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Libya Finally Kicks Off Construction of Oil Refinery Project

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libya oil refinery

By Sodeinde Temidayo David

Libya, one of Africa top crude oil exporters, has announced the commencement of the construction of a refinery in the south zone of the country.

This was revealed after a cabinet meeting in the country where it was revealed that the refinery project was originally planned in 1980.

The refinery is aimed to produce cooking gas and also produce 8,000 cylinders per day, jet fuel and other products, including 1.4 million litres of petrol per day and 1.1 million litres of diesel in a day.

Libyan Prime Minister, Mr Abdelhamid Dbeibah, announcing in the ceremony at the country’s capital, Tripoli, noted that the project is in association with the country’s oil company, National Oil Corp (NOC).

He further disclosed the importance of the project to the country’s growth, adding that the financial coverage was ready, with specifications and technical designs also ready with Libya’s state oil company.

According to the Chairman of NOC, Mr Mustafa Sanalla, the project will cost between $500 million and $600 million and become operational within three years, with an expected annual income of $75 million.

The refinery will be built near Al-Charara, a major oil field in the Oubari region of Libya, which produces an average of 300,000 barrels of oil a day.

First announced in the early 1980s, the project for a refinery in southern Libya had been put on hold for years before being revived in 2017.

Libya, which has the most abundant oil reserves in Africa, has been trying to emerge from a decade of chaos since the fall of Muammar Gaddafi’s government in 2011.

Libya was gripped by violence and political turmoil in the aftermath of the NATO-backed uprising against Kadhafi.

In recent years, the country has been split between two rival administrations backed by foreign powers and myriad militias but the recent ceasefire has helped return some level of peace to the country which has allowed its export crude.

Adedapo Adesanya is a journalist, polymath, and connoisseur of everything art. When he is not writing, he has his nose buried in one of the many books or articles he has bookmarked or simply listening to good music with a bottle of beer or wine. He supports the greatest club in the world, Manchester United F.C.

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IFC, World Bank Charge Benin to Drive Growth with Agribusiness, Tourism

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Nigeria-Benin Border

By Adedapo Adesanya

The Republic of Benin can create quality jobs, grow its economy, and reduce poverty by enabling private sector–led expansion in its agribusiness and tourism sectors and by better leveraging its strategic location as a transit point into West Africa, according to a report published by the International Finance Corporation (IFC) and the World Bank.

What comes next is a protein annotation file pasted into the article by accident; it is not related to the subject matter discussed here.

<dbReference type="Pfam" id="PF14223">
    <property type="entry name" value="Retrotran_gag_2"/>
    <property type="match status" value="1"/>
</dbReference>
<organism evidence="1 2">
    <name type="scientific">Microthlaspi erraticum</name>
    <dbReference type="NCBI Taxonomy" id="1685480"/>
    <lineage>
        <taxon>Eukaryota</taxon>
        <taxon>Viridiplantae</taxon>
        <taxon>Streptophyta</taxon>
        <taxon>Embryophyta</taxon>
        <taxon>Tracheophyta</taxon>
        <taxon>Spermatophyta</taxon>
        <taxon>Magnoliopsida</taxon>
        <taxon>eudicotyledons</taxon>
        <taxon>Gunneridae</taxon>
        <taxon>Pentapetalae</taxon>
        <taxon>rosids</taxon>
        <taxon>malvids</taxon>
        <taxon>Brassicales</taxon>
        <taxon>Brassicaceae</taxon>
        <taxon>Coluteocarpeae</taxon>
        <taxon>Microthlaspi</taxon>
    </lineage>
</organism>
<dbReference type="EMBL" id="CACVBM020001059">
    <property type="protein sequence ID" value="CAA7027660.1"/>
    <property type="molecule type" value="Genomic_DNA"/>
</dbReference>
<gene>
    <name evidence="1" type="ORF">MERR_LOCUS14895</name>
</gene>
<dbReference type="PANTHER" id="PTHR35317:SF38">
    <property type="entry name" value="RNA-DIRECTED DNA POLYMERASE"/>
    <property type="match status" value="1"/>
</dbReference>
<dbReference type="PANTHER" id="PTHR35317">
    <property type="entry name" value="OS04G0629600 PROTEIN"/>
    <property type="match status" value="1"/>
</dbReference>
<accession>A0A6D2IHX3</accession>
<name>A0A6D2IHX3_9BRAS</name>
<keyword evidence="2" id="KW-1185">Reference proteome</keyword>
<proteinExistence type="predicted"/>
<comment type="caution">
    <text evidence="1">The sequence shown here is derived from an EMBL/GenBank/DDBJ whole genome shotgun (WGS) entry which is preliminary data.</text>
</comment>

The Benin Country Private Sector Diagnostic (CPSD) explores the challenges and opportunities for Benin’s private sector, suggests areas for reform, and highlights sectors with the greatest potential to drive sustainable, inclusive growth in line with Benin’s Government Action Program (Programme d’Actions du Gouvernement, 2021-2026).

Benin enjoyed growth rates in the 2010s of about 5 per cent annually, well above the average across sub-Saharan Africa, where poverty rates remained high, measured at almost 40 per cent in 2019.

The CPSD is geared towards maximizing the job-creation potential of the private sector and making Benin’s economy more resilient to external shocks such as the recent COVID-19 crisis and new headwinds, including inflation.

In agribusiness, increased private sector participation in crop production, including pineapples and soybeans, improving access to markets, and enabling solutions to channel more financing to agribusiness firms and farmers, would support growth in the sector, which accounts for 40 per cent of employment in Benin.

The CPSD specifically highlights Benin’s Glo-Djigbé Special Economic Zone, which was established in 2021, as a positive platform to support increased agro-processing and exports.

Regarding tourism, the report points to neighbouring Nigeria—Africa’s largest economy and most populous country—as a huge but largely untapped source of visitors. Benin is home to international heritage sites, including the historic city of Ouidah and spectacular scenery, yet tourist visits have stagnated because of inadequate market development.

Speaking on this, Mr Kyle Kelhofer, IFC Senior Country Manager for Benin, Ghana, Guinea, and Togo, said, “The CPSD recognizes Benin’s progress in developing a business-friendly environment and recommends further reforms to exploit Benin’s competitive advantages in agribusiness, tourism, and regional integration.